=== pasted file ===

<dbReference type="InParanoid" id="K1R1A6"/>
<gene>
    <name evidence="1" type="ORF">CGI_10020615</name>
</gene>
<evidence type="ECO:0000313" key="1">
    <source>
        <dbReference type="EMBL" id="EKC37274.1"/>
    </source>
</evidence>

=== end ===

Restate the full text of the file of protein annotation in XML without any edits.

<dbReference type="InParanoid" id="K1R1A6"/>
<gene>
    <name evidence="1" type="ORF">CGI_10020615</name>
</gene>
<evidence type="ECO:0000313" key="1">
    <source>
        <dbReference type="EMBL" id="EKC37274.1"/>
    </source>
</evidence>